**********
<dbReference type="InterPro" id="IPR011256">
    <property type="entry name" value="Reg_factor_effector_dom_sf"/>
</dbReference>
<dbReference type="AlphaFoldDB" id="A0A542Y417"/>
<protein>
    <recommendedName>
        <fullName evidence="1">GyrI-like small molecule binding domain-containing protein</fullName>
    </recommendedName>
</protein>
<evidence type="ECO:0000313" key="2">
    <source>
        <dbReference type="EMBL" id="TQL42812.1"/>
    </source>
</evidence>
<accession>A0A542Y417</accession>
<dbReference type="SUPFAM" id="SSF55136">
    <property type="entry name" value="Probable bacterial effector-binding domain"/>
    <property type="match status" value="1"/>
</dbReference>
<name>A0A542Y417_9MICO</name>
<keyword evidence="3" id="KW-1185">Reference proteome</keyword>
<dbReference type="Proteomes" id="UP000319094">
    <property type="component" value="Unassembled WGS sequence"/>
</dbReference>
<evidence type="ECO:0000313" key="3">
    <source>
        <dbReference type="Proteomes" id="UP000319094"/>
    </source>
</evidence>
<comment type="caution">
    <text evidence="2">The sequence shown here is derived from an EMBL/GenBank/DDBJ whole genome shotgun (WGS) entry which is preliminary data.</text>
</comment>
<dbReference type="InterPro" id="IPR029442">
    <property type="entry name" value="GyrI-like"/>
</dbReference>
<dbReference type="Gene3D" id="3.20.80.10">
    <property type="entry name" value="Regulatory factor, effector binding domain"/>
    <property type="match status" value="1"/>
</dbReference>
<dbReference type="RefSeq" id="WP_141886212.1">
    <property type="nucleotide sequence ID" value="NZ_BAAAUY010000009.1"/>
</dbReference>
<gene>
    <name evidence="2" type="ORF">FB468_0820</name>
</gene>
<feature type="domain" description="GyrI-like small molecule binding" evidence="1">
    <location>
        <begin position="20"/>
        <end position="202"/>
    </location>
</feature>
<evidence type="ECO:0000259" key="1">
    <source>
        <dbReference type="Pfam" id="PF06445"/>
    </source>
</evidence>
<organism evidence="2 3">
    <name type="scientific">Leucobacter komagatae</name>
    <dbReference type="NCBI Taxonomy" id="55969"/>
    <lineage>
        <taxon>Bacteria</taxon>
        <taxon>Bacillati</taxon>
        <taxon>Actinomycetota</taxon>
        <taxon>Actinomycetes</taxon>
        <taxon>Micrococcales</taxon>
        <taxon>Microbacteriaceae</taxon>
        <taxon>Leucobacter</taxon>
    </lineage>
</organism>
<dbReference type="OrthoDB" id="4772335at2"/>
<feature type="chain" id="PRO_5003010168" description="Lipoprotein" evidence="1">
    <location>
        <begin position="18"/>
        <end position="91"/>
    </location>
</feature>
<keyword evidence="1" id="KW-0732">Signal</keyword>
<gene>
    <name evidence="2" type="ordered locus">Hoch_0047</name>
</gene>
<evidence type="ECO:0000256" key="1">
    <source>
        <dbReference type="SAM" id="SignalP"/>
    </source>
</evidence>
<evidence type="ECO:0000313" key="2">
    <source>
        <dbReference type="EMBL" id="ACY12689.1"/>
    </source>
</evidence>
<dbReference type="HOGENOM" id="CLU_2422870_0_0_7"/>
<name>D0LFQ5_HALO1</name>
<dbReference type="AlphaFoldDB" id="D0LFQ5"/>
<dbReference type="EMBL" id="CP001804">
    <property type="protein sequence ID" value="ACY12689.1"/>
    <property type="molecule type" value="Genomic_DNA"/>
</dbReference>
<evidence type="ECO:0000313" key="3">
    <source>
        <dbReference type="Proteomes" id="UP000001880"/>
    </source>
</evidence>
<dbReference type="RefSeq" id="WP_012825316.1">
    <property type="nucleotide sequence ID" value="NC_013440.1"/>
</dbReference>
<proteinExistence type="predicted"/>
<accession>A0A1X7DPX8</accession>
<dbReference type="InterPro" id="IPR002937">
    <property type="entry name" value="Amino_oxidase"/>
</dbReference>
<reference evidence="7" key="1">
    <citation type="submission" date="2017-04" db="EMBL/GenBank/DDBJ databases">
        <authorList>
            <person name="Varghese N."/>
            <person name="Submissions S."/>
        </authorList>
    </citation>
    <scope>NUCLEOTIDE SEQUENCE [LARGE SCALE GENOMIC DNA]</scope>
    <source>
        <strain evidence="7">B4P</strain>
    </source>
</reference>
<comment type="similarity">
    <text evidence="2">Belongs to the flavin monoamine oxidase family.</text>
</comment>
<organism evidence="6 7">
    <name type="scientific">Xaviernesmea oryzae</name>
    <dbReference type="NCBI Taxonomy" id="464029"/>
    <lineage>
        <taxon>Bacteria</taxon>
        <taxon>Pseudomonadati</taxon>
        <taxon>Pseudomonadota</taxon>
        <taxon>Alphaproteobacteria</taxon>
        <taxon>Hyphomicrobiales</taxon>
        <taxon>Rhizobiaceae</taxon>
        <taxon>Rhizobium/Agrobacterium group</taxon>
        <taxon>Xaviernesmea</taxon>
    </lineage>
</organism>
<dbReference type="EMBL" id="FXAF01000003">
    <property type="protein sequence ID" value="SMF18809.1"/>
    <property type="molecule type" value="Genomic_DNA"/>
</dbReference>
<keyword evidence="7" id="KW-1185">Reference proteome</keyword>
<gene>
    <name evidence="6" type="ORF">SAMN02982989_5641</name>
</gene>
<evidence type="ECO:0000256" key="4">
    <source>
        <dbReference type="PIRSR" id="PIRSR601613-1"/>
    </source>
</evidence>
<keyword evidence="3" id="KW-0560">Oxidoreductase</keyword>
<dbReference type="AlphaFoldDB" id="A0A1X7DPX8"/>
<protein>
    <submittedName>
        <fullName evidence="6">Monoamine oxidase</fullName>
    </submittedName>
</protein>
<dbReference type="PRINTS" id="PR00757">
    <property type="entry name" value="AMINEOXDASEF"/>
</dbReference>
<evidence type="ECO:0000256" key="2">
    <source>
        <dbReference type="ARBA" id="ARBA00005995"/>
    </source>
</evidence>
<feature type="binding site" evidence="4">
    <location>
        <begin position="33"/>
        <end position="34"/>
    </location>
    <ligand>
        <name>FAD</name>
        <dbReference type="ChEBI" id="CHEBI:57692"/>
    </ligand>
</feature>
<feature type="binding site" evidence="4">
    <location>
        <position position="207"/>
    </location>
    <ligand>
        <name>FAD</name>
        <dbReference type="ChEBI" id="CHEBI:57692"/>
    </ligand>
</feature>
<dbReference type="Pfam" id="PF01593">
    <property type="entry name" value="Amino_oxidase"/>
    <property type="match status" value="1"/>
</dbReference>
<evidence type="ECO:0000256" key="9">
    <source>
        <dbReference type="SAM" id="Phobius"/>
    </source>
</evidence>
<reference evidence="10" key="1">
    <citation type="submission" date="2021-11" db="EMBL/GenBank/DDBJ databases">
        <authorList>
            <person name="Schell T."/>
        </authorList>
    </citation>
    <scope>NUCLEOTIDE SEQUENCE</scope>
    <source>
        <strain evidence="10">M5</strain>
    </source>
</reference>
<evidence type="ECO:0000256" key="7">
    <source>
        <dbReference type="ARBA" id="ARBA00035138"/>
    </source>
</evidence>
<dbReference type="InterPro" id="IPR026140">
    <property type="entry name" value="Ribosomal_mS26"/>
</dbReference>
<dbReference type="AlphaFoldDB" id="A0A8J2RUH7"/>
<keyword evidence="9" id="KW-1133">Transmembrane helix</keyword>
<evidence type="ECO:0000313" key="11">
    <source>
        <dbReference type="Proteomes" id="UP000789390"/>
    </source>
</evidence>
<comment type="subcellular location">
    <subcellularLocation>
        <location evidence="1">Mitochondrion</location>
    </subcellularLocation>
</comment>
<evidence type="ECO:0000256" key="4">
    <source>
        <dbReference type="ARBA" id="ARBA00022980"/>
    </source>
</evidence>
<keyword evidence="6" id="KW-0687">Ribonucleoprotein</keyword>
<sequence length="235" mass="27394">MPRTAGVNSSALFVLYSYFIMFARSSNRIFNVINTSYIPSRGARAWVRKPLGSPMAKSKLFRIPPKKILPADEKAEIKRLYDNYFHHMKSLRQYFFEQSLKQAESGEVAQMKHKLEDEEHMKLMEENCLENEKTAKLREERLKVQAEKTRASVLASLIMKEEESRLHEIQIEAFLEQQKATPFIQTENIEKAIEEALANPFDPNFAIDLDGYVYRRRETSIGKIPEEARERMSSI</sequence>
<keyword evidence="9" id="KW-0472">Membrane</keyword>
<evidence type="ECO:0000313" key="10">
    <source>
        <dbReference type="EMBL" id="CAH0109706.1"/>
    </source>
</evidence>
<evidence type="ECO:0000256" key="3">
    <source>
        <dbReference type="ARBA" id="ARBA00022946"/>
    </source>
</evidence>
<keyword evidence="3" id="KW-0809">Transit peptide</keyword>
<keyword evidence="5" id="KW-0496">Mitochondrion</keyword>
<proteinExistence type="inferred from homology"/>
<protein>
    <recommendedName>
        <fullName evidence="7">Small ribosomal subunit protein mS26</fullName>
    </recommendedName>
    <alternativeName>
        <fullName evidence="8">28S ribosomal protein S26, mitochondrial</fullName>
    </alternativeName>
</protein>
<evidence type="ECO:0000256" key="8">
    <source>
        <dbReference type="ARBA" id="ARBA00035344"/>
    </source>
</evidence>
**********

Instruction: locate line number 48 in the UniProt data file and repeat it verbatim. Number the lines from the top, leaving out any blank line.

        <begin position="20"/>